“Post-thrombotic syndrome is a common complication of DVT that is under-recognized and potentially preventable if we are able to dissolve the clots early, before permanent damage to the vein occurs,” says Garcia. “If we treat these patients within 14 days of their onset of symptoms, we are very successful in clearing the clot. Because the treatment is more rapid, safe and effective, patients are more likely to receive it and prevention of permanent damage is more likely to occur.”

Source-Newsise
SRM
'"/>




Related medicine news :

1. Advances in Treatment of Cataracts
2. Recommendations for Treatment of Blood Pressue
3. Treatment for Menieres disease
4. Treatment for pre-menstrual syndrome is ineffective
5. Better Treatment for obesity
6. Gene Treatment for Heart Disease
7. More People Seeking Treatment for Depression
8. Focused Treatment For Childhood Cancer
9. Inadequate Drug Treatment For Youth
10. FDA Approves New surgery Treatment for Farsightedness
11. Treatment of antibiotics ineffectual in bronchitis
Post Your Comments:
*Name:
*Comment:
*Email:


(Date:6/25/2016)... ... June 25, 2016 , ... "With 30 hand-drawn hand gesture ... said Christina Austin - CEO of Pixel Film Studios. , ProHand Cartoon’s package ... Final Cut Pro X . Simply select a ProHand generator and drag it ...
(Date:6/25/2016)... ... , ... As a lifelong Southern Californian, Dr. Omkar Marathe earned his Bachelors ... Geffen School of Medicine at UCLA. He trained in Internal Medicine at Scripps Green ... hematology/oncology at the UCLA-Olive View-Cedars Sinai program where he had the opportunity to train ...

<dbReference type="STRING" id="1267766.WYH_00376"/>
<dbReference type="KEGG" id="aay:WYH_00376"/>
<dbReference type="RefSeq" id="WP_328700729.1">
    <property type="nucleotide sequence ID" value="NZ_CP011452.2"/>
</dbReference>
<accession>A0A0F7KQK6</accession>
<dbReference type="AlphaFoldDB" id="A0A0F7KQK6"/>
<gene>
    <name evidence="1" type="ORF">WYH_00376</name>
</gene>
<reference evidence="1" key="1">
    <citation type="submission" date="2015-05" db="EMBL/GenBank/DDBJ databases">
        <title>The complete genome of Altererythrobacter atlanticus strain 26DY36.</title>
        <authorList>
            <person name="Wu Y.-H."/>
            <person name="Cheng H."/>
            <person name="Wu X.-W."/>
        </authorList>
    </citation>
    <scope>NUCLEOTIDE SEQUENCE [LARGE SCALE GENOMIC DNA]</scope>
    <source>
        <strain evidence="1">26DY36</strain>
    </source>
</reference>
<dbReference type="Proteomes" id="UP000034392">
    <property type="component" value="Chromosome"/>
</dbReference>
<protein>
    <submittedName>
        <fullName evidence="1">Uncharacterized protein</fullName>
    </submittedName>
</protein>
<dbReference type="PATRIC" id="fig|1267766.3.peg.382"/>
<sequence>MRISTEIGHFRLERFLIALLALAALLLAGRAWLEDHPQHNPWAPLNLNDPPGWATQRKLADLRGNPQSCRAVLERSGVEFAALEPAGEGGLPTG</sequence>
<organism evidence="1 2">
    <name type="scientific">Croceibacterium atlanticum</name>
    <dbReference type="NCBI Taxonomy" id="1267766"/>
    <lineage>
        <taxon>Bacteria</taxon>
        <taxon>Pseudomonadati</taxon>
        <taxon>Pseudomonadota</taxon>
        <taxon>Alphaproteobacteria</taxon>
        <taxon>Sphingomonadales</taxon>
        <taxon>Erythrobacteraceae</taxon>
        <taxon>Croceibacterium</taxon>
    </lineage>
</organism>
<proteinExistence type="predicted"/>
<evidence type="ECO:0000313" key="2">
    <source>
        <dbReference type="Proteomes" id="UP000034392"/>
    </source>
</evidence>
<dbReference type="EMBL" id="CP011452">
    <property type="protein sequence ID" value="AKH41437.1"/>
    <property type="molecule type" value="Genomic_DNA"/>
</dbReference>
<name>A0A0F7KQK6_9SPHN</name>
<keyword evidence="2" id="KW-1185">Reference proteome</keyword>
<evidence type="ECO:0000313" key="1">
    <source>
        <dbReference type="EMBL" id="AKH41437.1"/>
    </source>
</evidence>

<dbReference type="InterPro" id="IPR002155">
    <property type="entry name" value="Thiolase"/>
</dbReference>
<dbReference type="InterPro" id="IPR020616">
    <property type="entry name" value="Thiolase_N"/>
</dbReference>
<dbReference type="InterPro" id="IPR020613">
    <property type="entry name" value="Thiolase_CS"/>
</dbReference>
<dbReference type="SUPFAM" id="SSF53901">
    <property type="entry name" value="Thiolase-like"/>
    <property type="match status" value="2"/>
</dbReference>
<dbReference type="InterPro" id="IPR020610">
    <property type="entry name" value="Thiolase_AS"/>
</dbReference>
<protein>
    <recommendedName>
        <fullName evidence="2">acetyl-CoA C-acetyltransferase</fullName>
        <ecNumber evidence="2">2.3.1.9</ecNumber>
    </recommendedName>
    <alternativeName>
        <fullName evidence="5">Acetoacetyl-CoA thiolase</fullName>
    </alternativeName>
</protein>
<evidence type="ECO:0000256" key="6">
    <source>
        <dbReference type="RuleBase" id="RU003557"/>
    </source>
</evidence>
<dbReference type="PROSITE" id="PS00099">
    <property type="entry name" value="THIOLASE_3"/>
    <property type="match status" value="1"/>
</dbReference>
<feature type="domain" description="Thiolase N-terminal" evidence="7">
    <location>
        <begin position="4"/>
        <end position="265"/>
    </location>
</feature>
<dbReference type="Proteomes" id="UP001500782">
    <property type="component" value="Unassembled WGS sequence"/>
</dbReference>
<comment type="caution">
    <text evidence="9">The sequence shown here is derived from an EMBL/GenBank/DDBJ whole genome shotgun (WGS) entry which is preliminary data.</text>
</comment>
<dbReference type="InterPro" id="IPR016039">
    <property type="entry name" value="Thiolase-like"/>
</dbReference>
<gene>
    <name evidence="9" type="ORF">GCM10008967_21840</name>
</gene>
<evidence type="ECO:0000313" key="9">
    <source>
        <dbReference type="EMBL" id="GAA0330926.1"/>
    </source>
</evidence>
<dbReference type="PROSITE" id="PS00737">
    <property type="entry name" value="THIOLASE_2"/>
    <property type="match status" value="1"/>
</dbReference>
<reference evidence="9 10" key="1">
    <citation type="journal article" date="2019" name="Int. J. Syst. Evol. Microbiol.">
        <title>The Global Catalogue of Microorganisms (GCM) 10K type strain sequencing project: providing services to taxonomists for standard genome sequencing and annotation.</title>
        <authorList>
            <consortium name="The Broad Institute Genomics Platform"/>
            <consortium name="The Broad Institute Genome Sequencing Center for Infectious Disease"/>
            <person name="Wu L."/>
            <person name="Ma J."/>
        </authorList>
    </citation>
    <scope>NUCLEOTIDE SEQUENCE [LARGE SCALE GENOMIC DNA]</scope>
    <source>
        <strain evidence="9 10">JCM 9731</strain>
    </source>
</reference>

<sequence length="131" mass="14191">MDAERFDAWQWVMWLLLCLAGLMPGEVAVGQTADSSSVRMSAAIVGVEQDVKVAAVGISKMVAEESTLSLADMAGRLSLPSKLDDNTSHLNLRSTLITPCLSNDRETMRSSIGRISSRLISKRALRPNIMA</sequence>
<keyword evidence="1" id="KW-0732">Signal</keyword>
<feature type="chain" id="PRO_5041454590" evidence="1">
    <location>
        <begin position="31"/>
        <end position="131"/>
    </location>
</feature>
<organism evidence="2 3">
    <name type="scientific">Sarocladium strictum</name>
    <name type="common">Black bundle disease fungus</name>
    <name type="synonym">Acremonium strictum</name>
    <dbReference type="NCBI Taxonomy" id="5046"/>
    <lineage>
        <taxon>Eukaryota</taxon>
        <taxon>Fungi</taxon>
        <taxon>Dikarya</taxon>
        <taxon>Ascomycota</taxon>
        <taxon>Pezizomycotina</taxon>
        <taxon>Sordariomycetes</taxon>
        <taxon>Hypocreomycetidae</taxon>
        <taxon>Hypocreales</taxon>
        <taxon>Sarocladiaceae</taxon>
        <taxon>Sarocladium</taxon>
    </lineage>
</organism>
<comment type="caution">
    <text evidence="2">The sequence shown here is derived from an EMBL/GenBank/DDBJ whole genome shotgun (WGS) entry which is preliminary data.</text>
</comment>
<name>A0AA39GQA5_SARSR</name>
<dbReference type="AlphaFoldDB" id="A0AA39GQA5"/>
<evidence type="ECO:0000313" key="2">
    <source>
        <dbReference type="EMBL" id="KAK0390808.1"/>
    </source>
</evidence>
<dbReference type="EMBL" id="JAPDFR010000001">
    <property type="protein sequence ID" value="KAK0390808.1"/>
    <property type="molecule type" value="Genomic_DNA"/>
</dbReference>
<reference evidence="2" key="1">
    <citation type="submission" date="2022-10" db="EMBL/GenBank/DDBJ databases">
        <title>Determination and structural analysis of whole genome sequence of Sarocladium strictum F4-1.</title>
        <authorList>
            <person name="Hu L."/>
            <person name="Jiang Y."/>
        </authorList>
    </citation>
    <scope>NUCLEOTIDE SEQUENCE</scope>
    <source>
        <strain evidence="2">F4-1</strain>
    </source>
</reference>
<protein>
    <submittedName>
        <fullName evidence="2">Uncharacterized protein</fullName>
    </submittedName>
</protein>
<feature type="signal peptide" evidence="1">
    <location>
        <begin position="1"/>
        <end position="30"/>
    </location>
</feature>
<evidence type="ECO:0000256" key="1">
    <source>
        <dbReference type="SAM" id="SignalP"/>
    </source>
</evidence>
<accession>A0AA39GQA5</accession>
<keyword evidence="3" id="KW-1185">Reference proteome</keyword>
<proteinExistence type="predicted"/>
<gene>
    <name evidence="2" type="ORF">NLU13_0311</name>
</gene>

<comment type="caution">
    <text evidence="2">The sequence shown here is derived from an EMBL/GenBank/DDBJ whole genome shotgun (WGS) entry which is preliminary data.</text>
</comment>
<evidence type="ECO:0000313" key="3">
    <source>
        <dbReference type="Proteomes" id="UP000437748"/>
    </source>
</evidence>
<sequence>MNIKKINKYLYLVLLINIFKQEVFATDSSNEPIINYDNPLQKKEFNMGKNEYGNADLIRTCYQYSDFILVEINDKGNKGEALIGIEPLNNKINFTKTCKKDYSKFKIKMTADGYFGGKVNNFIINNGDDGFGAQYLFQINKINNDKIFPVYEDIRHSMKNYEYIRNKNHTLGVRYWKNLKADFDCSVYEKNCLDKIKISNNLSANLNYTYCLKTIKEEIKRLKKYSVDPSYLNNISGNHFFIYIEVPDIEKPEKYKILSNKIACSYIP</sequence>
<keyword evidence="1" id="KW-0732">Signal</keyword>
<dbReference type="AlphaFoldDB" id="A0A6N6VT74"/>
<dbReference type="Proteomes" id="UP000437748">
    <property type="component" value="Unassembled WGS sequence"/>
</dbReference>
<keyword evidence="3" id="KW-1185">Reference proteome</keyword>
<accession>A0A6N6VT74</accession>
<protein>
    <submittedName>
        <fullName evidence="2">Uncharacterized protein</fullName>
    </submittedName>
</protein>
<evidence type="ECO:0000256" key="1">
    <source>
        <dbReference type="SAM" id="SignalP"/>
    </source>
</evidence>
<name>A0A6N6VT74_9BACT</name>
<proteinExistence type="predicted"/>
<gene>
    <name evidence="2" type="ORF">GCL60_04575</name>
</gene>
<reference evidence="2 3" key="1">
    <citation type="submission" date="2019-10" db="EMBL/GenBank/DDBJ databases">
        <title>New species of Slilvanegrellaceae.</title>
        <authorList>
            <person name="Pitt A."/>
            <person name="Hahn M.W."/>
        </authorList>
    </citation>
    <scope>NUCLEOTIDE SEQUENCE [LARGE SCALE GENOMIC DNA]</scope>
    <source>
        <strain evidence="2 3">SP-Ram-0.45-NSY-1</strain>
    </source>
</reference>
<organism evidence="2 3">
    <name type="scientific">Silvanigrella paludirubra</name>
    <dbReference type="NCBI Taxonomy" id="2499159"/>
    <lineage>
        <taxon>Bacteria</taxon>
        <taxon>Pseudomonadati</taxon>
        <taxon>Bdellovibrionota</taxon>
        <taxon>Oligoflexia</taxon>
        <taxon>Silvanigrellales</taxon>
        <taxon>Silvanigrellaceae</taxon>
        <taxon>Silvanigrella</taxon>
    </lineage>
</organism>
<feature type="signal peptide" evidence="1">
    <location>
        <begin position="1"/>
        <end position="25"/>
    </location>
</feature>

(Date:6/25/2016)... ... June 25, 2016 , ... On Friday, June 10, Van ... Wellness at Work award to iHire in recognition of their exemplary accomplishments in worksite ... 7th annual Maryland Workplace Health & Wellness Symposium at the BWI Marriott in Linthicum ...
(Date:6/24/2016)... Los Angeles, CA (PRWEB) , ... June 24, 2016 , ... ... plastic surgery procedures that most people are unfamiliar with. The article goes on to ... known procedures, but also many of these less common operations such as calf and ...
(Date:6/24/2016)... ... June 24, 2016 , ... June 19, 2016 is World Sickle Cell Observance ... and the benefits of holistic treatments, Serenity Recovery Center of Marne, Michigan, ... Disease. , Sickle Cell Disease (SCD) is a disorder of the red blood cells, ...
Breaking Medicine News(10 mins):
(Date:6/23/2016)... , June 23, 2016 Research ... MEMS Devices Medical Market Analysis 2016 - Forecast to 2022" ... The report contains up to date financial data ... analysis. Assessment of major trends with potential impact on the ... analysis of market segmentation which comprises of sub markets, regional ...
(Date:6/23/2016)... -- Bracket , a leading clinical trial technology and ... platform, Bracket eCOA (SM) 6.0, at the 52 nd ... 2016 in Philadelphia , Pennsylvania.  A demonstration ... of its kind to fully integrate with RTSM, will be ... is a flexible platform for electronic clinical outcomes assessments that ...
(Date:6/23/2016)... 2016  Astellas today announced the establishment of Astellas Farma Colombia (AFC), a new affiliate with operations headquartered in ... America . ... ... ... ...
Breaking Medicine Technology: